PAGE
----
MIT scientists have found that carbon nanotubes could be formed into tiny springs capable of storing as much energy, pound for pound, as the best lithium-ion batteries - potentially more durably and reliably.
Carol Livermore, associate professor of Mechanical Engineering, found that carbon nanotube springs can potentially store more than a thousand times more energy for their weight than steel springs.
Livermore explains that for some applications, springs can have advantages over other ways of storing energy. Unlike batteries, for example, springs can deliver the stored energy effectively either in a rapid, intense burst, or slowly and steadily over a long period. Also, unlike batteries, stored energy in springs normally doesn't slowly leak away over time.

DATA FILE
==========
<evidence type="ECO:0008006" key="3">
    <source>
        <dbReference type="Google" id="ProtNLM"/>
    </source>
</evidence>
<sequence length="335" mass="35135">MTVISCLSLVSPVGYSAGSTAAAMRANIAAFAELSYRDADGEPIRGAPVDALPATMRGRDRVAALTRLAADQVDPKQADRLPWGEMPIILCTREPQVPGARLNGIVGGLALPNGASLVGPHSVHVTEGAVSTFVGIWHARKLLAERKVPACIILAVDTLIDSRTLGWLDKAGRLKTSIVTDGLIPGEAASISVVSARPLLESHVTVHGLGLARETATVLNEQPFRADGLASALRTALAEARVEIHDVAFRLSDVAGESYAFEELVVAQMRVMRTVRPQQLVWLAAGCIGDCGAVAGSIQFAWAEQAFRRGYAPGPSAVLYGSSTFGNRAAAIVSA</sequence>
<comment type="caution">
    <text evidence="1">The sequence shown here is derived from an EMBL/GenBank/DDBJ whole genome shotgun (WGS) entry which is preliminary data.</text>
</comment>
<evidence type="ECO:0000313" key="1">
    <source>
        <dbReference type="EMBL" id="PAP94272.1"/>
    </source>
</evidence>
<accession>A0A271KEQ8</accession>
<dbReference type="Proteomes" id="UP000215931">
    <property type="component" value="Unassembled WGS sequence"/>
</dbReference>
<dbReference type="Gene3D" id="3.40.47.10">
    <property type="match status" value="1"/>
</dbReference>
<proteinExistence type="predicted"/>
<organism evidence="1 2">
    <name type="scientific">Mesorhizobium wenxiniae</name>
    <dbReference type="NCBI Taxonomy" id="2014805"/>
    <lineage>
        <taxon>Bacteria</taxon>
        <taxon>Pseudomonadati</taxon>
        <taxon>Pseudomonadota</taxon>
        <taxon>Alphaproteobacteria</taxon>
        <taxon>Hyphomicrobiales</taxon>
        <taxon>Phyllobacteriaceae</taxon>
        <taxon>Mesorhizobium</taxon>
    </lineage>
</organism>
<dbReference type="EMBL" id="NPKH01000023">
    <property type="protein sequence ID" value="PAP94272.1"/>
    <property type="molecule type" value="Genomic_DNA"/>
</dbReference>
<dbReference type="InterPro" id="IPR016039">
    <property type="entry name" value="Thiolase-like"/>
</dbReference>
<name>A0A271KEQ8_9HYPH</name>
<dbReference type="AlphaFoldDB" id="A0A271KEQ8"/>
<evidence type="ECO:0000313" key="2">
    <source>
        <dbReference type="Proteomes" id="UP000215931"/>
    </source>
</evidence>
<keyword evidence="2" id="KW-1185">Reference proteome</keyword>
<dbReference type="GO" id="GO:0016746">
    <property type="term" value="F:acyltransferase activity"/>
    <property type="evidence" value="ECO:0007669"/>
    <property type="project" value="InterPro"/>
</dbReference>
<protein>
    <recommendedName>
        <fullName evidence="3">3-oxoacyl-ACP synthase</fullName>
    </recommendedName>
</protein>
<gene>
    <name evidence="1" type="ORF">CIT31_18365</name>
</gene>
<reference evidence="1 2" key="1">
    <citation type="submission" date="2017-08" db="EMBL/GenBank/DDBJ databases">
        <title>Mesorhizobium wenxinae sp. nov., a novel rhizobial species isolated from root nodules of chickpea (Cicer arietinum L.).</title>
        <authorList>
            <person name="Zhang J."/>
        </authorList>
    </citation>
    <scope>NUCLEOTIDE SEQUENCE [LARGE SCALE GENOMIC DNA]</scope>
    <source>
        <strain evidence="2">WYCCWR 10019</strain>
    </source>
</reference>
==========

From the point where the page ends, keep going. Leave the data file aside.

For that reason, the springs could be ideal for use in emergency backup systems. With batteries, such devices need to be tested frequently to make sure they still have full power, and replaced or recharged when the batteries run down.
Livermore says that the springs made from these minuscule tubes might find their first uses in large devices rather than in micro-electromechanical devices. The best uses of such springs may be in cases where the energy is stored mechanically and then used to drive a mechanical load, rather than converting it to electricity first.